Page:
Review first published by FilmLand Empire
His first feature, Katalin Varga (2009), is a rape/revenge story shot in Transylvania with exclusively Hungarian dialogue. His second feature, the metacinematic mystery Berberian Sound Studio (2012), is set in Seventies Italy and uses the grammar and tropes of giallo to explore the misogynies in and around an unseen horror film undergoing endless, infernal postproduction. Which is to say that writer/director Peter Strickland likes to inhabit the outermost limits of genre – and his latest, The Duke Of Burgundy, is no exception.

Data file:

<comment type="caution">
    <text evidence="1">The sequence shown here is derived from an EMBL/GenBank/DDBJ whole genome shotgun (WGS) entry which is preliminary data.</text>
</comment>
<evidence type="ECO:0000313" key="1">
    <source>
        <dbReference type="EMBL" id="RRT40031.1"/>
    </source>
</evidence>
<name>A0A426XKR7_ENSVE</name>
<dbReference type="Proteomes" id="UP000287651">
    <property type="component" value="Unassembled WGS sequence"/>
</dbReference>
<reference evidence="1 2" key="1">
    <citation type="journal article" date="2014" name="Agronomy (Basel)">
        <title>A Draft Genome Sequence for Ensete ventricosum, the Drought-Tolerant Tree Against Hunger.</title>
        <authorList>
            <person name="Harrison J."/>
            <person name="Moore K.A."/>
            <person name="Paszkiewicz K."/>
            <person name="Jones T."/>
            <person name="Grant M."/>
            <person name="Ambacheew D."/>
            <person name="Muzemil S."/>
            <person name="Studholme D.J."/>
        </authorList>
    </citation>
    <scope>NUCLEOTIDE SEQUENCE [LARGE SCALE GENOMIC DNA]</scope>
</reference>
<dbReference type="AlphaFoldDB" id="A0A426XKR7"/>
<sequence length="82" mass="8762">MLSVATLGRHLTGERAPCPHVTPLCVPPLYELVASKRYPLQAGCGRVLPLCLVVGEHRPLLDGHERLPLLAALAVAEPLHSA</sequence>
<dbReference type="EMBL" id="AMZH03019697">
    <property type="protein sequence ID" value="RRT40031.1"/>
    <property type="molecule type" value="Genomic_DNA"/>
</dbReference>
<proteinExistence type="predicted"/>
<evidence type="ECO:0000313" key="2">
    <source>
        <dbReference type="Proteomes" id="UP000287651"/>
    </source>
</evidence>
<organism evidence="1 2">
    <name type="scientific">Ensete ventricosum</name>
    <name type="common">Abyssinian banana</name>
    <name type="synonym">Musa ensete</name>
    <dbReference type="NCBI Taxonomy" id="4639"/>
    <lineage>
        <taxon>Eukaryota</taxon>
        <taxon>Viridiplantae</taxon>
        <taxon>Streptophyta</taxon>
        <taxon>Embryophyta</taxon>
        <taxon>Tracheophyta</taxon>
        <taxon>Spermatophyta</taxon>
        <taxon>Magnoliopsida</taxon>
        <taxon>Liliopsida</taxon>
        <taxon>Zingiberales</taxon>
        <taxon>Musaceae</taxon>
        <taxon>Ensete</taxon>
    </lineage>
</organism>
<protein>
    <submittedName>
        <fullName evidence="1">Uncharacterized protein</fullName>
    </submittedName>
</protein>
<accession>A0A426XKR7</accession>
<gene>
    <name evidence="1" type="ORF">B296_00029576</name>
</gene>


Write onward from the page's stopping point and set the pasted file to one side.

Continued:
The title itself involves mystification and a certain amount of misdirection, but nonetheless does offer cryptic advertisement of what is to come, even if, like the film itself, it requires some deciphering. It is a title containing a different kind of ‘title’, suggestive of male hierarchy and period potentacy. Perhaps significantly, though, the actual Duchy of Burgundy ceased to exist when its last Duke, Charles the Bold, died without a male heir in 1477, leaving Louis XI to dissolve the territories of the Duchy itself into France, while the now empty title of Duchess of Burgundy was claimed by Charles’ only daughter Mary. One might, therefore, see encoded in this title a history of male extinction and (partial) female succession, foreshadowing the all-female milieu of the film itself. There may be a ‘duke’ in the title, but there are no male characters at all in The Duke Of Burgundy itself. Rather, it is set in an unnamed European rural village whose only inhabitants appear to be adult women who, when they are not attending to their household chores or Sapphic scenarios (often simultaneously), devote all their time and efforts to the careful study of local invertebrate fauna.